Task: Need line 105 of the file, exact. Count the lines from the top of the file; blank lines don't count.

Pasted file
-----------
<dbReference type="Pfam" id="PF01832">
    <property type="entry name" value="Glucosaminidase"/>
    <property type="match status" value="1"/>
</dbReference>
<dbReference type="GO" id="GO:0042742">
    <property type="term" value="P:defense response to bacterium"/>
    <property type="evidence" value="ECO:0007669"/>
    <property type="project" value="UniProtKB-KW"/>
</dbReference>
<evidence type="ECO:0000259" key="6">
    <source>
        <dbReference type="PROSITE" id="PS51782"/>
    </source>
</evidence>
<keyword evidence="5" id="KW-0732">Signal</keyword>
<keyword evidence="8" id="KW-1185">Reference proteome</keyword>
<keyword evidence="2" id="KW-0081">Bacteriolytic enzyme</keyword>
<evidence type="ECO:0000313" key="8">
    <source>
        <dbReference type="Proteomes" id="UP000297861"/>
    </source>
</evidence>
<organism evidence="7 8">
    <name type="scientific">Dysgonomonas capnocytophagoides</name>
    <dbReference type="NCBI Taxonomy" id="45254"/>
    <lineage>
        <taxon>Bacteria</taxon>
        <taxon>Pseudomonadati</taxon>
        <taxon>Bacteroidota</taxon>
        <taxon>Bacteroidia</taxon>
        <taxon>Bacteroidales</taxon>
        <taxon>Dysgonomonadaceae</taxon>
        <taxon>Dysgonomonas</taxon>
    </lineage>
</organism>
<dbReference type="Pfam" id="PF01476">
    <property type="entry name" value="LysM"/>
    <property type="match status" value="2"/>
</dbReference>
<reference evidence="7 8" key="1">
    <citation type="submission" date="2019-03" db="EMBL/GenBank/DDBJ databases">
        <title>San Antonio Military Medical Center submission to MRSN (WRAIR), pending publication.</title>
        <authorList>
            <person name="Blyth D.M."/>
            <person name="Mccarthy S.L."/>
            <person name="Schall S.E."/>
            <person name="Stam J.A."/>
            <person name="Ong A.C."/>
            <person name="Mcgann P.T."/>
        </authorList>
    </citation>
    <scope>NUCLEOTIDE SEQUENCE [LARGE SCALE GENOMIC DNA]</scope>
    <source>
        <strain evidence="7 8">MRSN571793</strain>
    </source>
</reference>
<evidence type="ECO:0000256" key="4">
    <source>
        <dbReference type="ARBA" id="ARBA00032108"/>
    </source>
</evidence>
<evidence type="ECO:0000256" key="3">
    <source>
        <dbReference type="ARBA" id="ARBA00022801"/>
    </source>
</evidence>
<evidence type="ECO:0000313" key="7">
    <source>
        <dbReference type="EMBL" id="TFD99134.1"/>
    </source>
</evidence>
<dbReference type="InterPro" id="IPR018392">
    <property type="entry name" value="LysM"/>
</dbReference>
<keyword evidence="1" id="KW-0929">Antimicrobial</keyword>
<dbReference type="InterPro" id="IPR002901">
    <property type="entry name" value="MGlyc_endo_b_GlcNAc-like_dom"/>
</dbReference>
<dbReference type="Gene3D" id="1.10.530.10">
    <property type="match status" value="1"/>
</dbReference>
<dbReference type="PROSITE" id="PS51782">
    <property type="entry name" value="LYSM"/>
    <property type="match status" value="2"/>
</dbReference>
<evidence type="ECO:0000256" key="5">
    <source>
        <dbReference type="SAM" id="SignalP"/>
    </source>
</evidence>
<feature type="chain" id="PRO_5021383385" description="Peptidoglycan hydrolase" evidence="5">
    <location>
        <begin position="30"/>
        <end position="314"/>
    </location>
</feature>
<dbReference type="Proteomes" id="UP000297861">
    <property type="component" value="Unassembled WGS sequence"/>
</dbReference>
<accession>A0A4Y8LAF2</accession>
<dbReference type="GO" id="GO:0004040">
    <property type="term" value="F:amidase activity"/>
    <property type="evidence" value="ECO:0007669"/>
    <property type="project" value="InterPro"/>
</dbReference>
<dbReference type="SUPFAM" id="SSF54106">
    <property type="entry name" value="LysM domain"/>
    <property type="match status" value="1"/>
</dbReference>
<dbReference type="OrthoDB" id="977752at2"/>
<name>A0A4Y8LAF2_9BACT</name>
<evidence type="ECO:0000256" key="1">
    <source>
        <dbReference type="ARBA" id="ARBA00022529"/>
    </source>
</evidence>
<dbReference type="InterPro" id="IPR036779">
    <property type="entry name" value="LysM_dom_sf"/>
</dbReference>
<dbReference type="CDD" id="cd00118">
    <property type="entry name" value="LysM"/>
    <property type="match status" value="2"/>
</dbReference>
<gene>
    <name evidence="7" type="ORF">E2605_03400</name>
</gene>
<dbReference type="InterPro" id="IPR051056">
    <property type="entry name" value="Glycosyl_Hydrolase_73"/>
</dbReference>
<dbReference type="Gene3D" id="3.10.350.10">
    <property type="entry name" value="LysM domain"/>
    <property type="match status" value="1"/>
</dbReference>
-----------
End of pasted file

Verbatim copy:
</dbReference>